fsck.ext3 -pf /dev/sdc1
Enable new features of ext4 on the filesystem.
tune2fs -O extents,uninit_bg,dir_index /dev/sdc1
Option "extents" enables the filesystem to use extents instead of bitmap mapping for files, "uninit_bg" reduces file system check times by only checking used portions of the disk, and "dir_index" allows storing the contents of large directories in a htree for faster access. Option "dir_index" is also supported by ext3, so you may already be using it, but it makes no harm to specify it here.
Run a filesystem check. It will find errors. It is normal. Let it fix them. You may want to run the check twice to make sure that the filesystem is now clean.
fsck.ext4 -yfD /dev/sdc1
The "-D" parameter will actually enable the "dir_index" option by rebuilding directory index. It can be rebuilt (optimized) at any later time by running the check with the parameter.
Now edit your /etc/fstab file to say "ext4" instead of "ext3" for /home. Other options may differ for your system.
/dev/sdc1 /home ext4 defaults 0 2
Try to mount your new ext4 filesystem.
mount /home
If it succeeds, congratulations. If not, do not panic. You have not lost your data. And you have a backup after all, right? Make sure you have all the latest tools listed in prerequisites. Get them form Debian unstable or experimental if needed. Upgrade and try again.

The /boot partition

If your /boot is a separate partition, all is good and great. Just leave it as ext3. Latest development grub versions do have support for ext4, but it still may and will fail for some given snapshot of grub.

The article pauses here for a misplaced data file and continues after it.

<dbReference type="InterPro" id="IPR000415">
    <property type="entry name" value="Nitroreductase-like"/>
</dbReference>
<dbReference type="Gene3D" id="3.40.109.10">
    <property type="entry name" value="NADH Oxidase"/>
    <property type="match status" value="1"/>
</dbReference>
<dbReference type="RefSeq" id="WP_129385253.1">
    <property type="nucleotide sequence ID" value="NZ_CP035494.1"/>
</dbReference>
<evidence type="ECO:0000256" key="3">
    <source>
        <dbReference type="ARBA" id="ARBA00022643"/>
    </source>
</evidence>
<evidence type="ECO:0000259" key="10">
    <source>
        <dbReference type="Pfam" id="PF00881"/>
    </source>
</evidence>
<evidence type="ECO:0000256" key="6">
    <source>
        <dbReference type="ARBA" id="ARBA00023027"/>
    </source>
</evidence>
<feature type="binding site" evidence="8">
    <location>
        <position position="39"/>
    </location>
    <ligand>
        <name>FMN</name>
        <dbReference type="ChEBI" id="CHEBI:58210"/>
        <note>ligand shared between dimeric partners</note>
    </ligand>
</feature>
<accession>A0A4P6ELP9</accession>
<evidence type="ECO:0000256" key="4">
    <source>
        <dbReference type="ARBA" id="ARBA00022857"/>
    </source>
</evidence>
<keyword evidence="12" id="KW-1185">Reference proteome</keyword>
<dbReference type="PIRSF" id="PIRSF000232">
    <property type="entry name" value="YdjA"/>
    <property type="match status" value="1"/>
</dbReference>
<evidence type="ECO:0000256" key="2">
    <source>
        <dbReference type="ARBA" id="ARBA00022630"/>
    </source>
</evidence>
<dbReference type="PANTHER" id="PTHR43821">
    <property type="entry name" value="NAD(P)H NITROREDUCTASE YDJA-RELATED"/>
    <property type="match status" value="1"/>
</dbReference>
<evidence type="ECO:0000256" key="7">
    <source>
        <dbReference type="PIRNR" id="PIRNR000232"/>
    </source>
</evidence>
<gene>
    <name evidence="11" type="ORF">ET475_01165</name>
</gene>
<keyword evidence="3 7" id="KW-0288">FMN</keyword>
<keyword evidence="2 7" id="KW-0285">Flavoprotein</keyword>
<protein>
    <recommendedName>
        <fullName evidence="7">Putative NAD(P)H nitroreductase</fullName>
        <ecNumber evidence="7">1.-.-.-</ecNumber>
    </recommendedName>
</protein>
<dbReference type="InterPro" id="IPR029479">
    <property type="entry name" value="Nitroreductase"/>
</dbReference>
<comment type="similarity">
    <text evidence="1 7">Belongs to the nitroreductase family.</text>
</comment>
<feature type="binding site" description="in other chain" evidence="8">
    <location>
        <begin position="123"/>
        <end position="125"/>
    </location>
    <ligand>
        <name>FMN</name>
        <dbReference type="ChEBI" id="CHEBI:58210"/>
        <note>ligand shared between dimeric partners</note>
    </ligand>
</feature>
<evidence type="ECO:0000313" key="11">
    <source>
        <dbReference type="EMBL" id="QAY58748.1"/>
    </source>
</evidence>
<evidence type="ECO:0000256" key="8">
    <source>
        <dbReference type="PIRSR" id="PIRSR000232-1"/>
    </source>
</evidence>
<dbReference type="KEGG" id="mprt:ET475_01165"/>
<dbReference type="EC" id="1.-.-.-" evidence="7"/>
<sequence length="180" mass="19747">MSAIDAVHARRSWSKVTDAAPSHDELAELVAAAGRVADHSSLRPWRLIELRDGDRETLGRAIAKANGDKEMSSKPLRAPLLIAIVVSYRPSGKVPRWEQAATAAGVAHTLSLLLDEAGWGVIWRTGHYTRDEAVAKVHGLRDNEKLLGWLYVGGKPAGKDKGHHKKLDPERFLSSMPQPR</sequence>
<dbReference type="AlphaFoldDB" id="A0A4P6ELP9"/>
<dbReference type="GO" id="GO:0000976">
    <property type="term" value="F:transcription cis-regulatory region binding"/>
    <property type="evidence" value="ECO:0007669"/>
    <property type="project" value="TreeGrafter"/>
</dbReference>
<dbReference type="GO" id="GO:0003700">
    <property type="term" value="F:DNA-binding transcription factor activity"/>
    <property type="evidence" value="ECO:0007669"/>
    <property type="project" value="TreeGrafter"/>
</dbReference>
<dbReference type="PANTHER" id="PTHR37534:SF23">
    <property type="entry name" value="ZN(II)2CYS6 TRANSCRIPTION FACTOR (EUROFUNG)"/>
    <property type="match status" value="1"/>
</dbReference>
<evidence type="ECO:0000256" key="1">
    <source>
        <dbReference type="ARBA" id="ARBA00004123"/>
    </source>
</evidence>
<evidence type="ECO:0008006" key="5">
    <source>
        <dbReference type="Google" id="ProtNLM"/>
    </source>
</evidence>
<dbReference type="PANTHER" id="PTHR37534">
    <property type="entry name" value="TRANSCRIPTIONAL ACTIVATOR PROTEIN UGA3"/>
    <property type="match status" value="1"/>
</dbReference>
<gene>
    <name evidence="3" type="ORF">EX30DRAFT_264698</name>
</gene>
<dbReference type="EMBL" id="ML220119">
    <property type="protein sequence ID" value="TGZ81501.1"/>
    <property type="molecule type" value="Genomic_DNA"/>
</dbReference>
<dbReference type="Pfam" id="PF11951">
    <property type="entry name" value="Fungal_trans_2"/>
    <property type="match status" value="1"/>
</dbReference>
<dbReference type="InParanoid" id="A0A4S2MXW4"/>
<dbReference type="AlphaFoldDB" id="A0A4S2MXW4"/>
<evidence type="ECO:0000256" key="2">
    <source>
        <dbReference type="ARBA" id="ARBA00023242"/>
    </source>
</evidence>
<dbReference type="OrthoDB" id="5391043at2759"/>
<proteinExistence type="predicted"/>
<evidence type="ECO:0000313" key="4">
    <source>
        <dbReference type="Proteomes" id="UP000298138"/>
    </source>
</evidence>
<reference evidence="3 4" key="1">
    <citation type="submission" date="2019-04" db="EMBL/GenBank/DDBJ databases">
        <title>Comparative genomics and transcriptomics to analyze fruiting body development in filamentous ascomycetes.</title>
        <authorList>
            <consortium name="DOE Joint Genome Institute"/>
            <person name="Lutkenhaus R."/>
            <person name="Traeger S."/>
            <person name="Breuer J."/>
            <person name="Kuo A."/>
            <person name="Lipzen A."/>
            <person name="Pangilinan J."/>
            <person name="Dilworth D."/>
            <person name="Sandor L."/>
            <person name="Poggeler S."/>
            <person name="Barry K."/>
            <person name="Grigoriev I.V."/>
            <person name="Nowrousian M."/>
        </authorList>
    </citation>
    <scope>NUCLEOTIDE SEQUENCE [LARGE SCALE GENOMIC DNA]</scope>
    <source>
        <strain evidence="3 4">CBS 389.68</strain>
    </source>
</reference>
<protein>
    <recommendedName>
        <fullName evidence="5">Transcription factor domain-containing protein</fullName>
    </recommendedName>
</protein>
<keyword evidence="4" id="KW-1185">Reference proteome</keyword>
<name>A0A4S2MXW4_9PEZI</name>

As ext3 can be mounted ext4 without conversion, you can just edit your /etc/fstab to say "ext4" instead of "ext3" for boot partition.
/dev/sdb1 /boot ext4 defaults 0 1
Most features of ext4 will not be used, but that makes little difference for /boot, as it is only used early at boot time. And since this is essentially still an ext3 partition, grub will have no problem booting it.
If, on the other hand, you do not have a separate /boot partition, you should consider creating one. Otherwise you must be really careful, and not enable features not supported by grub, or make sure that you are using a version of grub that supports all of them.

Converting a root filesystem to ext4

Converting a root filesystem is a bit more tricky because you cannot unmount it, as your system is running on it. Nevertheless it is still possible to do it without using an external bootable media. You should do this in a single-user mode.
First step is to modify your /etc/fstab file to say "ext4" instead of "ext3" for root partition. This is important because you will be operating on a read-only filesystem later, and will not be able to make the change, and this would result in your system unable to mount a root filesystem on next boot.